The "Decade from Hell" [Dec. 7]? What about the successful rovers on Mars? All the exoplanets we've begun to find? What about the progress made on gay rights and for women in business? What about the advances made toward curing so many forms of cancer? Our imagination and hard work ultimately trumped our greed and self-interest.
Katharine Osborne, HONOLULU
There were tragedies and missteps in the decade, but before you pass judgment, ask the Chinese in Nanking and the Jews of Poland and Russia what they thought of the 1930s, the residents of Hiroshima and Nagasaki of the 1940s, the U.S. soldiers in the Hanoi Hilton of the 1960s and the list goes on.
Philip Katz, ROCKVILLE CENTRE, N.Y., U.S.
I was saddened that Serwer saw the world's strongest military as the U.S. trump card (at least it was mentioned first). Part of me understands, but I want to believe that having a globally admired leader, being the home of the Bill and Melinda Gates Foundation and raking in Nobel Prizes would mean more. Will violence ever cease to be the ultimate argument?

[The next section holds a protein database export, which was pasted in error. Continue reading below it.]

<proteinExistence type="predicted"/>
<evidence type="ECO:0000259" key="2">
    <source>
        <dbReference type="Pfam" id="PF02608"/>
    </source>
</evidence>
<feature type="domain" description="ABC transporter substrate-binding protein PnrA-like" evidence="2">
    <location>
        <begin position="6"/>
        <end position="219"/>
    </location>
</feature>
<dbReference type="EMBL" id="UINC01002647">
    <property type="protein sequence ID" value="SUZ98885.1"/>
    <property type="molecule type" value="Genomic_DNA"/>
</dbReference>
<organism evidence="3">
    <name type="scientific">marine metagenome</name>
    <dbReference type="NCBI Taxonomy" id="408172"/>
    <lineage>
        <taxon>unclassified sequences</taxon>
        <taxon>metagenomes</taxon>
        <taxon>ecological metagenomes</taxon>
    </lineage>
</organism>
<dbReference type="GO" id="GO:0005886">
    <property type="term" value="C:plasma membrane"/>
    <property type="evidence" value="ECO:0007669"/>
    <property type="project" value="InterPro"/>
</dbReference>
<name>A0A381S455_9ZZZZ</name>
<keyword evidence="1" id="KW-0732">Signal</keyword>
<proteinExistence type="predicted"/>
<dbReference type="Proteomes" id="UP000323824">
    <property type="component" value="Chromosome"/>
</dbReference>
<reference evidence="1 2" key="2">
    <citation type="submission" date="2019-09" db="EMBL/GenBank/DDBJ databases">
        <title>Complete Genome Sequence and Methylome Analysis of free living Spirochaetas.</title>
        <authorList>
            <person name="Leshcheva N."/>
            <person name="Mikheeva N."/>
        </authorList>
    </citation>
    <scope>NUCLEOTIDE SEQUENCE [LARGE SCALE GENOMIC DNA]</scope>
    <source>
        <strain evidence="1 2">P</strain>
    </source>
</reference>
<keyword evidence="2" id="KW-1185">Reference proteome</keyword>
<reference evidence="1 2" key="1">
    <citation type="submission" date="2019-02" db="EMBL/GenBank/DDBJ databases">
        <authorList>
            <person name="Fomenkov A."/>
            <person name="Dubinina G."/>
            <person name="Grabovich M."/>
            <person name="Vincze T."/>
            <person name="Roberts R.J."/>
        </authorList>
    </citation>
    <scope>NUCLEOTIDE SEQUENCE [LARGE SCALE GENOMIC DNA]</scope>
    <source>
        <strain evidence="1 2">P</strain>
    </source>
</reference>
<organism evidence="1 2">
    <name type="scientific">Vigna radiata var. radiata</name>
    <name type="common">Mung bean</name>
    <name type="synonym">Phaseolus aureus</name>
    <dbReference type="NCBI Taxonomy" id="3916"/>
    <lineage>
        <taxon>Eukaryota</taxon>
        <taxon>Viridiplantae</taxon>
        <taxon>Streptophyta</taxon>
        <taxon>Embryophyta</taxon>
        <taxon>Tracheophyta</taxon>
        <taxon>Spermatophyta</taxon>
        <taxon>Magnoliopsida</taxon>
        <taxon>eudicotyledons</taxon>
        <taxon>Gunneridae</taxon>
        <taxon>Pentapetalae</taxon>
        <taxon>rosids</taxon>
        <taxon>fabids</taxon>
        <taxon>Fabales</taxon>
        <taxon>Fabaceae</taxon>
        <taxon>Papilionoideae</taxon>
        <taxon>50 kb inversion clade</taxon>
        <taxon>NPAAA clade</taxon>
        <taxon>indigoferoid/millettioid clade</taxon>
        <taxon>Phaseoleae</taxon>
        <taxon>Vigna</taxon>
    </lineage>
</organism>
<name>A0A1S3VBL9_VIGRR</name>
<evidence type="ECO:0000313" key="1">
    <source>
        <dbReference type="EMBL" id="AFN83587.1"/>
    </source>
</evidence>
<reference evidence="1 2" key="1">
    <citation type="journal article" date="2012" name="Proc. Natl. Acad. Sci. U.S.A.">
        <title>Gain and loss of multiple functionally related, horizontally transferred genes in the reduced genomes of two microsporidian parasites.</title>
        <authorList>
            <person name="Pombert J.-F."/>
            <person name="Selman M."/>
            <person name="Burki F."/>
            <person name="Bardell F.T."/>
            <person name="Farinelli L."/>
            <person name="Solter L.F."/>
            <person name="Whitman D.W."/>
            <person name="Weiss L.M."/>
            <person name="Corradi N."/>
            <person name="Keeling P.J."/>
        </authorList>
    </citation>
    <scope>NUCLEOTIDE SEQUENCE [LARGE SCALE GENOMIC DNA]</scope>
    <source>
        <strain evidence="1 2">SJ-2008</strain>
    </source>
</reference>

Claes Molin, GOTHENBURG, SWEDEN
Your essay "Overexposed" about the British attitude to sex was interesting, but I cringed at the phrase, "Britain boasts the highest rate of teen pregnancies in Western Europe" [Dec. 7]. It "boasts"?
Suzanne Comberousse, PARIS
Your article "The Mammogram Melee" suggests that it's important to weigh the risks of screening against the benefits, but you never tell us what these risks are [Dec. 7]. Is there evidence that the mammograms may be causing some tumors or damaging tissues? I've been screened fairly regularly for the last 20 years, and now I'm starting to worry that I was doing the wrong thing.
Karin Judkins, TURIN, ITALY
Here's a riddle: If a woman is denied a mammogram at age 40 and dies at 45 of breast cancer, how much money does her insurance company save?
Christine Hummel, ST. ANN, MO., U.S.